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Etro's exotic boho summer flits between masculine and feminine

Translated by
Robin Driver
Published
today Sep 22, 2019
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Etro was longing for wide open spaces and faraway horizons on Friday, setting up three large hot air balloons in the neoclassical courtyard of the Milan Conservatory. It was a call to adventure for aristocratic adventurers eager to extend the summer with the syncopated rhythm of wild beach parties that don't finish until dawn. 


Etro - Spring-Summer 2020 - Womenswear - Milan - © PixelFormula


Although Veronica Etro is still passionate about precious fabrics and mixing cultures, employing a range of ancestral artesanal techniques, this season she turned towards a decidedly sexier, more glamorous style, sending out frilly little mini-dresses with long trains and plunging necklines. 

The enticing outfits put one in mind of the flamboyant aesthetic of Roberto Cavalli, as gypsy maxi-dresses in weightless chiffon, blouses decorated with bows and frills, and flowing animal-print tunics made their way down the catwalk. 

Channelling a lingerie vibe, Etro's models also wore spaghetti-strap tops, puffed-up panties and sensual silk jumpsuits with slits. But the sexiest looks by far were those featuring a simple man's shirt, or consisting of only a jacket. One deep green piece in particular took on airs of an exotic dressing gown with its tapestry-like print and its generous kimono sleeves.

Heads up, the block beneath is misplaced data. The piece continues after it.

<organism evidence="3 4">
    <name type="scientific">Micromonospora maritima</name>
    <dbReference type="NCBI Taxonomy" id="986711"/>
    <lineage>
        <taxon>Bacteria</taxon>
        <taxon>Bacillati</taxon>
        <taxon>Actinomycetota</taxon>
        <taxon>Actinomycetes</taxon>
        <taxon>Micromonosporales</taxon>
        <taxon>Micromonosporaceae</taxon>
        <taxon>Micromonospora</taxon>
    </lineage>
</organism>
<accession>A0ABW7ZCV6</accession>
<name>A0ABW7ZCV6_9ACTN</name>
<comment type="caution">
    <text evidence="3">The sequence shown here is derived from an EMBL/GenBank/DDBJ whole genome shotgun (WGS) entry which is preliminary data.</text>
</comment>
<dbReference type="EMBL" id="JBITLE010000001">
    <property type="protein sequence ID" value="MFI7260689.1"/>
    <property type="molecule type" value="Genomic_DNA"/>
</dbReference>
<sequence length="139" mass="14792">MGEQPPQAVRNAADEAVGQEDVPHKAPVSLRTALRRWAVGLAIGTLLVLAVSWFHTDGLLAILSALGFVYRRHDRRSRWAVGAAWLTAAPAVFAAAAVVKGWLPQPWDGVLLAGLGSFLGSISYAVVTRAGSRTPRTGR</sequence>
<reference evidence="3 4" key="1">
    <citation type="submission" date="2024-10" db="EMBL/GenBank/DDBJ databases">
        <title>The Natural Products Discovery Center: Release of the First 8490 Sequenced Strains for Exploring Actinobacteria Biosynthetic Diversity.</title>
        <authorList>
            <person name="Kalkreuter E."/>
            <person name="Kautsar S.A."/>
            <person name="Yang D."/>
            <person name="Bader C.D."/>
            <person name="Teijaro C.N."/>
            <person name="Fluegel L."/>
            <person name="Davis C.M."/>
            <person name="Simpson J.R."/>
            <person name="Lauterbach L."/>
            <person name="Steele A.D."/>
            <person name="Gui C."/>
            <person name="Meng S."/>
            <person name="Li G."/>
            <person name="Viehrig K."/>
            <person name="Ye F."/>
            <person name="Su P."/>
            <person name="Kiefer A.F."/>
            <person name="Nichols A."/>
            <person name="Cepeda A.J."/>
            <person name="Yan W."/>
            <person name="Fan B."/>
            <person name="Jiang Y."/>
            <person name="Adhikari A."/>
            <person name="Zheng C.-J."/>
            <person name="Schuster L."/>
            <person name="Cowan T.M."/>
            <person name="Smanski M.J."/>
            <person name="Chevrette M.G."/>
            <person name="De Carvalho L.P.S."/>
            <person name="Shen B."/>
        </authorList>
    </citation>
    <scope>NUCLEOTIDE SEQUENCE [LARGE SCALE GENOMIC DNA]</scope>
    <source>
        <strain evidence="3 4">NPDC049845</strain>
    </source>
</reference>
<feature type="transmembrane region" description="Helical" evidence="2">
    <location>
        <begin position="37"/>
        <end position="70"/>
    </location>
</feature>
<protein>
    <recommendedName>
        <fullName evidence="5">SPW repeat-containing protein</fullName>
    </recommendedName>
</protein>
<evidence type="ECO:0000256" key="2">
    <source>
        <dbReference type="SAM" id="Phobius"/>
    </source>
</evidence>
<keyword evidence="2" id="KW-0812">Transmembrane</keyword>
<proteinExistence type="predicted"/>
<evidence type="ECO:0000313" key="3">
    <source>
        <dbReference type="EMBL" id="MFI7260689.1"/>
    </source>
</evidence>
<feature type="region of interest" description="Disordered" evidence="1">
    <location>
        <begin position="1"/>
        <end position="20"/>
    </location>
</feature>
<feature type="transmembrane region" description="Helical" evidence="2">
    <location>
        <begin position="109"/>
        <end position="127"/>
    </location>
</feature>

Etro - Spring-Summer 2020 - Womenswear - Milan - © PixelFormula

 
This hyper-femininity was counterbalanced by elements of menswear, like the aforementioned shirt, a reissue of the GE01, the first ever shirt created by the brand's founder Gimmo Etro, which is being re-released this season. The label also offered up a range of men's suits for next summer, with other models opting for pirate looks, throwing on large boots and belts, and topping the outfit off with a turban or a wide-brimmed hat. 

The ethnic boho spirit of the 1970s ran through the whole collection, which featured light cotton dresses decorated with embroidery, metallic fringe and strings of pearls, but also caftans in a patchwork of printed silk, the house's iconic paisley pattern, Indonesian ikat and Berber stripes proving to be favourite motifs. Little embroidered boleros and fringed bags decorated with pearls completed the wardrobe, along with the handwoven blankets thrown over models' shoulders like shawls. 

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